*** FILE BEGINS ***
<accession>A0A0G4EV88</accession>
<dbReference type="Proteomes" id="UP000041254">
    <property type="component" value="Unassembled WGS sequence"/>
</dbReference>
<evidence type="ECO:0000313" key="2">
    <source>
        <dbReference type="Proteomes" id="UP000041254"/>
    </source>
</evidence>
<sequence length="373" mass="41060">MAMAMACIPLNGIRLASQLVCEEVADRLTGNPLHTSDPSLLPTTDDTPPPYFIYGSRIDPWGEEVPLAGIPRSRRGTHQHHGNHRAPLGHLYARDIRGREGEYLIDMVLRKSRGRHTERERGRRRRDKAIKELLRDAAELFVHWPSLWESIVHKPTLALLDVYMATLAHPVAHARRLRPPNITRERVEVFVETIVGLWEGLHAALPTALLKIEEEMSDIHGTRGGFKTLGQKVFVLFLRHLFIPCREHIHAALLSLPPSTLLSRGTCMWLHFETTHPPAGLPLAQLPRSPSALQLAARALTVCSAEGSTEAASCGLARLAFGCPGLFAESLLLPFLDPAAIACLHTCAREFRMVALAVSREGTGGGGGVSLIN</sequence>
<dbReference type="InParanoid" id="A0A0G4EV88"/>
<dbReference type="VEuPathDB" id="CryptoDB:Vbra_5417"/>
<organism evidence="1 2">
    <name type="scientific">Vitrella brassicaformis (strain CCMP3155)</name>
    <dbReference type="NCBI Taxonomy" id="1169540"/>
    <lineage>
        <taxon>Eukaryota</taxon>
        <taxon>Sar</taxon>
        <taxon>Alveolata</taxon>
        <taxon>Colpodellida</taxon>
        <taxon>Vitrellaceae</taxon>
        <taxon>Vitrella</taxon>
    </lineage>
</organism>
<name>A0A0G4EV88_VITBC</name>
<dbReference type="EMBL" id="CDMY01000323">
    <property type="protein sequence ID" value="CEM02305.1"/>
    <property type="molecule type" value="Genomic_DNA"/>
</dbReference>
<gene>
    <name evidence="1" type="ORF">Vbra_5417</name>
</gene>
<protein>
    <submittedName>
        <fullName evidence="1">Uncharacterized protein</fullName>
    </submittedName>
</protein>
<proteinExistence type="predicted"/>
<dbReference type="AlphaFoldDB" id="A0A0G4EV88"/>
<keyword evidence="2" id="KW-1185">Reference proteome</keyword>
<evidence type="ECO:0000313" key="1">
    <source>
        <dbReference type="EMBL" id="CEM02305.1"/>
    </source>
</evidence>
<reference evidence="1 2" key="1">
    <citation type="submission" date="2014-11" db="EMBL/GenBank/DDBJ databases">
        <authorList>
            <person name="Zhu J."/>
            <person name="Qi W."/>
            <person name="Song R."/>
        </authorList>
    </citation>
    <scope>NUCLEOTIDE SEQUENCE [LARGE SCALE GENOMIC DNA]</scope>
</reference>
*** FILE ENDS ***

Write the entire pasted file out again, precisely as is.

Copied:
<accession>A0A0G4EV88</accession>
<dbReference type="Proteomes" id="UP000041254">
    <property type="component" value="Unassembled WGS sequence"/>
</dbReference>
<evidence type="ECO:0000313" key="2">
    <source>
        <dbReference type="Proteomes" id="UP000041254"/>
    </source>
</evidence>
<sequence length="373" mass="41060">MAMAMACIPLNGIRLASQLVCEEVADRLTGNPLHTSDPSLLPTTDDTPPPYFIYGSRIDPWGEEVPLAGIPRSRRGTHQHHGNHRAPLGHLYARDIRGREGEYLIDMVLRKSRGRHTERERGRRRRDKAIKELLRDAAELFVHWPSLWESIVHKPTLALLDVYMATLAHPVAHARRLRPPNITRERVEVFVETIVGLWEGLHAALPTALLKIEEEMSDIHGTRGGFKTLGQKVFVLFLRHLFIPCREHIHAALLSLPPSTLLSRGTCMWLHFETTHPPAGLPLAQLPRSPSALQLAARALTVCSAEGSTEAASCGLARLAFGCPGLFAESLLLPFLDPAAIACLHTCAREFRMVALAVSREGTGGGGGVSLIN</sequence>
<dbReference type="InParanoid" id="A0A0G4EV88"/>
<dbReference type="VEuPathDB" id="CryptoDB:Vbra_5417"/>
<organism evidence="1 2">
    <name type="scientific">Vitrella brassicaformis (strain CCMP3155)</name>
    <dbReference type="NCBI Taxonomy" id="1169540"/>
    <lineage>
        <taxon>Eukaryota</taxon>
        <taxon>Sar</taxon>
        <taxon>Alveolata</taxon>
        <taxon>Colpodellida</taxon>
        <taxon>Vitrellaceae</taxon>
        <taxon>Vitrella</taxon>
    </lineage>
</organism>
<name>A0A0G4EV88_VITBC</name>
<dbReference type="EMBL" id="CDMY01000323">
    <property type="protein sequence ID" value="CEM02305.1"/>
    <property type="molecule type" value="Genomic_DNA"/>
</dbReference>
<gene>
    <name evidence="1" type="ORF">Vbra_5417</name>
</gene>
<protein>
    <submittedName>
        <fullName evidence="1">Uncharacterized protein</fullName>
    </submittedName>
</protein>
<proteinExistence type="predicted"/>
<dbReference type="AlphaFoldDB" id="A0A0G4EV88"/>
<keyword evidence="2" id="KW-1185">Reference proteome</keyword>
<evidence type="ECO:0000313" key="1">
    <source>
        <dbReference type="EMBL" id="CEM02305.1"/>
    </source>
</evidence>
<reference evidence="1 2" key="1">
    <citation type="submission" date="2014-11" db="EMBL/GenBank/DDBJ databases">
        <authorList>
            <person name="Zhu J."/>
            <person name="Qi W."/>
            <person name="Song R."/>
        </authorList>
    </citation>
    <scope>NUCLEOTIDE SEQUENCE [LARGE SCALE GENOMIC DNA]</scope>
</reference>